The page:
5 Local Foods to Savor on Nova Scotia Cruises

Get a taste for Nova Scotia cuisine by trying this coastal province's famed oatcakes.
Get a taste for Nova Scotia cuisine by trying this coastal province's famed oatcakes.

If you've worked up an appetite exploring Nova Scotia's museums, parks, breweries, wineries, hiking, and gorgeous seascapes, you'll want to take advantage of its rich local cuisine.

A Canadian maritime province, ports on Nova Scotia cruises boast dishes that are infused with flavors from the ocean to its wild forests. Look for these local food favorites on Canada and New England cruises:

1. Nova Scotia Lobster

The lobsters fished straight from Nova Scotia's waters are sweet and incredibly tender. When ordering this delicacy from a restaurant, try to find the simplest preparation, so you can really savor the fresh meat. Arguably one of the best places to get lobster in Nova Scotia, Shore Club in Hubbards offers a traditional lobster supper with plenty of succulent extras — including all-you-can-eat steamed mussels.

2. Oysters

Nova Scotia cruises provide a chance to try oysters that come in many varieties, from the briny Cape Bretons to the lighter Bras d'Ors — and all of them make wonderful complements to fine local wines. The Press Gang Restaurant & Oyster Bar in Halifax boasts a sampler of four different species of oysters, and its servers offer excellent recommendations for newbies to the oyster world. As you traverse the province, you'll find that many restaurants serve different selections of oysters.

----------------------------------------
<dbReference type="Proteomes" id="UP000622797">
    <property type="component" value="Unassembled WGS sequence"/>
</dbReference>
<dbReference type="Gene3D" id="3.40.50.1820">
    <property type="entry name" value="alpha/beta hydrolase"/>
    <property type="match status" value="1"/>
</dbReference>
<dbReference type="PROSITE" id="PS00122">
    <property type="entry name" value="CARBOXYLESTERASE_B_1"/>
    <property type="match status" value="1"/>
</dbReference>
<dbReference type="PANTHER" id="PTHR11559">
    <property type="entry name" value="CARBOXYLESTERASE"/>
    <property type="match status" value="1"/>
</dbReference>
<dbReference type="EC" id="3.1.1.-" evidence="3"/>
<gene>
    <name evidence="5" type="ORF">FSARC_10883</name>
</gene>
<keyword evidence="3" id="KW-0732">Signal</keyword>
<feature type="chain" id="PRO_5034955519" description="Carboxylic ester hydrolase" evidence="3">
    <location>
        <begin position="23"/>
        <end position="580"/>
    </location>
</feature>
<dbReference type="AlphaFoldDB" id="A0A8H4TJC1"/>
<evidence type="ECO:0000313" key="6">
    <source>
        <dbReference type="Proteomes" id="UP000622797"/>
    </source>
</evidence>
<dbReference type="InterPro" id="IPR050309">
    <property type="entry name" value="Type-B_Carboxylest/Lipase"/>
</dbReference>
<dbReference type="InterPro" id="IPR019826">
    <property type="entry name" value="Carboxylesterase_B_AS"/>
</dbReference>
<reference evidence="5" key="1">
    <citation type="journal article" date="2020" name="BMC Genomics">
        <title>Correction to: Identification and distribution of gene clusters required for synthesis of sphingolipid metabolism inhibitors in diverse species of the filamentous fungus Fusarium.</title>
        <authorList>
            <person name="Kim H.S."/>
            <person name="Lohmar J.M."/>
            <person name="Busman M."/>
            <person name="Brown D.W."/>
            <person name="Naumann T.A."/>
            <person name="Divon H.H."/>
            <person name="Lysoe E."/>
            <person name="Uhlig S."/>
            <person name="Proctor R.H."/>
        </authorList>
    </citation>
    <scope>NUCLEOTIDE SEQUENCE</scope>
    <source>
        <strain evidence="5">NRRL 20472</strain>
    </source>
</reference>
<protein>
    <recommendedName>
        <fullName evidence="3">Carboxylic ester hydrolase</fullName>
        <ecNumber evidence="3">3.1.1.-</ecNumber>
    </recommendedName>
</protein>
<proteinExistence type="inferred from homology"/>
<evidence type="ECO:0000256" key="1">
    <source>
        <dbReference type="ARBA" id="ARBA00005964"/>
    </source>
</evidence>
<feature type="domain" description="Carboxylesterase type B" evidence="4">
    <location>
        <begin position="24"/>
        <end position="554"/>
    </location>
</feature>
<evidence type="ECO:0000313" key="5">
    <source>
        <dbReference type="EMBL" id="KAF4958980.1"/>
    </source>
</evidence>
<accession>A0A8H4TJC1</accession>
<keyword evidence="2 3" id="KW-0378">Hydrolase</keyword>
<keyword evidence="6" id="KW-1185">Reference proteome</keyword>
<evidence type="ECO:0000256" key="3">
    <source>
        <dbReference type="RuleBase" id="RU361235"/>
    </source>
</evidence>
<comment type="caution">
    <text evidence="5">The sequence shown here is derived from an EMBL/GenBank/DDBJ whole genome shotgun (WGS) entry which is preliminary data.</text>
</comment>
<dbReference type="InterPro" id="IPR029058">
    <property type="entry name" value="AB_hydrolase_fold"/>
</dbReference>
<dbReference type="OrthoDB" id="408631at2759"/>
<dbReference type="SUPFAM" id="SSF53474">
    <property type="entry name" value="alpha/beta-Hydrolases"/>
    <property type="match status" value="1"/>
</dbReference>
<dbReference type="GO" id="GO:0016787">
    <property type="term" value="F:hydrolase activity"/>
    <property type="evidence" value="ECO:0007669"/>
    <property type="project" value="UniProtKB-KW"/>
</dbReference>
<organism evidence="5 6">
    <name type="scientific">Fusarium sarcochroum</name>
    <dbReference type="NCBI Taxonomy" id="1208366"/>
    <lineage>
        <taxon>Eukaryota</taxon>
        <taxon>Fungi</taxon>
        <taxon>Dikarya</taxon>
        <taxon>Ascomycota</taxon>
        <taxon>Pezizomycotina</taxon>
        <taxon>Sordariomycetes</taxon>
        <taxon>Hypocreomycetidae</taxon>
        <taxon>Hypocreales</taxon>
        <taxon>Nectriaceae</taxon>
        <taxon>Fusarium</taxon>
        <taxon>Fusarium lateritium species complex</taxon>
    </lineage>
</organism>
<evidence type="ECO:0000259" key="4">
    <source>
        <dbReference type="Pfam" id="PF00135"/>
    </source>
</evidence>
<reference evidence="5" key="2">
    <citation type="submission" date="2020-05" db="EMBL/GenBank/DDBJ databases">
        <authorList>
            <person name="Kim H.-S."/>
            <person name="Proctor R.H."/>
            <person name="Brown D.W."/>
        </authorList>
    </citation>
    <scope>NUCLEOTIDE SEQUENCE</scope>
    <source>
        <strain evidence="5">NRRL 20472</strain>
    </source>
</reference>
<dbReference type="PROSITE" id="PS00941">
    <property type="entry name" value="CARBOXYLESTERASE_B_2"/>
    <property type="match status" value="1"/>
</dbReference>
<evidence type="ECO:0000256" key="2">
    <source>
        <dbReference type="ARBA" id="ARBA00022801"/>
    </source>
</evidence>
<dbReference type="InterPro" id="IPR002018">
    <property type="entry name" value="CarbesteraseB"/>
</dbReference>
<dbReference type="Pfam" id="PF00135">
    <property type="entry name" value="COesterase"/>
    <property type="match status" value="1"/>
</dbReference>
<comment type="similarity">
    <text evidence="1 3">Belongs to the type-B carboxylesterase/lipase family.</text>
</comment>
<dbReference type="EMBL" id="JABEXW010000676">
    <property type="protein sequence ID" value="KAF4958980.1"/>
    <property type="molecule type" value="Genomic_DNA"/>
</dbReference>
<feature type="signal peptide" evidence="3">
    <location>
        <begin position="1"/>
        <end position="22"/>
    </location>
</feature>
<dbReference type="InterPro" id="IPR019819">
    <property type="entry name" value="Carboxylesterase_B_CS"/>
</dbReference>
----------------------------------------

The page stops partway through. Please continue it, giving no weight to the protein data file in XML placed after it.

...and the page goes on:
3. Blueberries

Stop at a farmers market for these blue beauties that are both harvested and cultivated on Nova Scotia. Some favorite dishes made from these plump berries include wild blueberry crisp, blueberry grunt, blueberry sauce, and blueberry smoothies.

4. Fiddleheads

With their nutty, spinach-like flavor, fiddleheads are young ferns that are picked before forest fronds unfurl in spring. See if you can spot them while you're hiking through Nova Scotia's lush forests — but don't try to eat them, as some species may be poisonous. Fortunately, trained foragers at local farmer's markets will tout these springtime delights, so you can sample them for yourself. Fiddleheads are best enjoyed when steamed, or sauteed with butter, garlic, and onion.

5. Nova Scotia Oatcakes

Sweet and salty, oatcakes taste delicious with a cup of coffee and are served across the province for breakfast or as a simple dessert. Keep an eye out for the LaHave Bakery, or other local bakeries that are famous for their oatcakes. If you fall in love with these sweet treats, they'll be easy to make in the comfort of your own kitchen.

Savor each taste of the local cuisine at ports like Halifax and Sydney on Nova Scotia cruises, and you'll come back new, feeling revitalized.

Image Source: Wikimedia Commons